Intel’s Optane memory offers speeds that are almost as fast as what you’d expect from RAM. But unlike DRAM, Optane is non-volatile, which means that you won’t lose any data if you turn off your computer.

Earlier this month Intel launched the first Optane solid state drive. But that 375GB SSD is designed for enterprise use, and it has an enterprise-level price of $1520.

Now the company is getting ready to launch something a bit more accessible: solid state drives meant for use in consumer PCs, with prices starting at just $44. But you don’t get a lot of storage space for that price.

Starting April 24th, you’ll be able to buy a 16GB module for $44 or a 32GB module for $77.

Both are M.2 PCIe 3.0 drives that use the 3D Xpoint technology Intel developed together with Micron. And both offer read and write speeds that far surpass what you’d typically expect from NAND flash, although the 32GB drive is faster than the 16GB module.

Odds are that most computer users will want more than 32GB of storage, but throw these SSDs into a system that already has a large hard drive and you get some of the best of both worlds: plenty of speedy storage for currently running applications, and plenty of storage for media, documents, and other files.

Intel doesn’t officially support installing Windows to an Optane drive yet. Instead the idea is to use these drives as cache storage. Intel Rapid Storage Technology will let your computer treat a hard drive and Optane drive as if they were a single drive… but use the faster drive for data caching purposes, which should speed up a lot of operations.

While you could also use an Optane SSD to boost performance of a NAND flash SSD, the difference won’t be as noticeable as when used with a hard drive, since SSDs already tend to be faster than HDDs.

Although performance will likely vary depending on a variety of conditions, Intel says its Optane memory could:

  • Cut the time it takes to boot a PC in half
  • Increase storage performance as much as 14x
  • Launch applications faster (for instance, Outlook is said to load up to 5.8x faster)
  • Find files on your PC up to 4x faster

Eventually as Optane prices come down, we might eventually see computers with larger Optane disks that can be used as both storage and memory. But we’re not there just yet.

Hoping to speed up an old PC with a new Optane drive? Then you’ll probably need to buy a new motherboard and processor to go with it.

In order to be Optane-ready, a computer needs an Intel Kaby Lake chip, windows 10 64-bit software, an M.2 2280 slot with two or four PCIe data lanes, and a BIOS that supports the Rapid Storage Technology 15.5 drive. Intel has a list of compatible boards.

Computers that come with Optane memory pre-installed should begin shipping this summer.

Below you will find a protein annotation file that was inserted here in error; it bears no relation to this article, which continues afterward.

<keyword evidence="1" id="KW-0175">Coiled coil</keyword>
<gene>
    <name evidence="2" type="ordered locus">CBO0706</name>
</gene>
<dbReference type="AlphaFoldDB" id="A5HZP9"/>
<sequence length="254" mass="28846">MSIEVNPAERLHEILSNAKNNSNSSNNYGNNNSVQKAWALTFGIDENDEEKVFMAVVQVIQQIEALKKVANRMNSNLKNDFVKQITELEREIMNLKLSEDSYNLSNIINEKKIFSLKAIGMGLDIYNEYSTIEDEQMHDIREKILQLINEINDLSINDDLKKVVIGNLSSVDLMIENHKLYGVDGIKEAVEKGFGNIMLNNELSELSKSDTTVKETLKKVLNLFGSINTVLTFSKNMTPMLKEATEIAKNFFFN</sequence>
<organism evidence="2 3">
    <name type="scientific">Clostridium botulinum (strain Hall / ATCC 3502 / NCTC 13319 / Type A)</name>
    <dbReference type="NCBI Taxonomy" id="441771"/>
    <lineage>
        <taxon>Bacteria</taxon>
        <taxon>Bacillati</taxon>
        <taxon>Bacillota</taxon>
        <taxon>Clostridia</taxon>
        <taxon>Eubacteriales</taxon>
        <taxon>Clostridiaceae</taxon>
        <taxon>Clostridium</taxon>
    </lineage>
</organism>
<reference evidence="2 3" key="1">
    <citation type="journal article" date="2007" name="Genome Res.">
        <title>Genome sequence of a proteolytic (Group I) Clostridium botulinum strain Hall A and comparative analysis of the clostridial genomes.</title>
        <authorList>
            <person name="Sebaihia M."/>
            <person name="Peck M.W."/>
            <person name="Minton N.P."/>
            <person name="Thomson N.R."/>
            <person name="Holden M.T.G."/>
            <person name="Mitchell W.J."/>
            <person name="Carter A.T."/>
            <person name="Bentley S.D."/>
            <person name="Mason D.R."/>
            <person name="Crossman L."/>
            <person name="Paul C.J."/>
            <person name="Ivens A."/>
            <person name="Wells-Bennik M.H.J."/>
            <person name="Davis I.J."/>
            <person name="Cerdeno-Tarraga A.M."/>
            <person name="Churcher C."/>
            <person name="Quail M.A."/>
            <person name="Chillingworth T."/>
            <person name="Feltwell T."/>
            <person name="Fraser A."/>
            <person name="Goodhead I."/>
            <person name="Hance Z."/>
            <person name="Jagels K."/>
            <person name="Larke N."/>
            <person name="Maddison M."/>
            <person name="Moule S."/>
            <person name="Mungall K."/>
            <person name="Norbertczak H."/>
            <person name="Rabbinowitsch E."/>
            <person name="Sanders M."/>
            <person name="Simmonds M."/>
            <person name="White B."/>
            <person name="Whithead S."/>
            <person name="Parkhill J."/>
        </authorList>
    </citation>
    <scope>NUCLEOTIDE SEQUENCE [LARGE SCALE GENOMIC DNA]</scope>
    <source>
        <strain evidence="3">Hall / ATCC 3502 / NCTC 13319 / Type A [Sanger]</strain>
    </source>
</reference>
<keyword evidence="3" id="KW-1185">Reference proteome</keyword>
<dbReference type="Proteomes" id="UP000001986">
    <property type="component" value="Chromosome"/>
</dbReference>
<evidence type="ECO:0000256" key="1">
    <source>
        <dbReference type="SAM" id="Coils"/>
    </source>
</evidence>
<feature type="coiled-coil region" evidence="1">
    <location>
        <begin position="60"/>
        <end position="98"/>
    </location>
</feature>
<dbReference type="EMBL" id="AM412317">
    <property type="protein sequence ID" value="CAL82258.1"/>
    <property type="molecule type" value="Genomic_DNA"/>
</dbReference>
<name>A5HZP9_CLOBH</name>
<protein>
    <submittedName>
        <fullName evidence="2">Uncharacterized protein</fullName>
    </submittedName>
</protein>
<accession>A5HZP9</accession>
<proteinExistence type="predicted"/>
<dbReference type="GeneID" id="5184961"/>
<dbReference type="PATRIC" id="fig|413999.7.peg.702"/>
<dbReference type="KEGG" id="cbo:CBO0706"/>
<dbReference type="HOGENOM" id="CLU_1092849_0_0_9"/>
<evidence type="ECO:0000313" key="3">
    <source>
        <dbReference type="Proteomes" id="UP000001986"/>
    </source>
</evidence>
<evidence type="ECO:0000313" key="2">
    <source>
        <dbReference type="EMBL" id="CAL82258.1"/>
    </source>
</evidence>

Intel says the first Optane modules are designed for desktops, but notebook-friendly versions should be “available at a later date.”

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6 replies on “Intel’s speedy Optane storage coming to consumer PCs next month (in small, affordable doses)”

  1. If users will buy SSDs, coders will not optimize read functions in their’s programs at all. I sure they will not. Why? Everyone who worried just should buy SSD. Or even NVM-SSD, to be sure. And do you know what it will look like, running those apps on casual PC? It looks like inifinity pain, when you’re running metro UI application with weather forecast and wait about 3-5 seconds, while it loads from old rusty 5400 RPM notebook’s drive…

  2. Not sure I would pay a premium for this SSD. I am much more interested in UFS 2.0 memory cards.

  3. This stuff only supports PCIe 2x while their flash based NVMe drives do 4x and are faster. And if it were really NVMe standard compliant they wouldn’t be limiting it to a couple of new Intel chipsets. And look at the UBER rate! One in 10^15 bits read results in a read failure? For a OS drive that is going to get hammered? I hope that is a typo. Pass. Maybe in a few years.

    1. The endurance stats and bit-error rates seem very similar to Intel’s high-end 6000p SSDs.

      Main difference on paper is that the Optane should give much better Read IOPS for realistic consumer/workstation workloads (rather than unrealistic 32 queue-depth workloads). Absolute bandwidth is not what Optane is about, again its the same ball park as a good NVMe SSD.

  4. This might be the first valid reason to upgrade to KabyLake and Windows 10. This, and a 64GB drive for $100.

  5. Use this as your OS and program drive and put all your files on a good SSD. Boy do I wish I needed to build a system.

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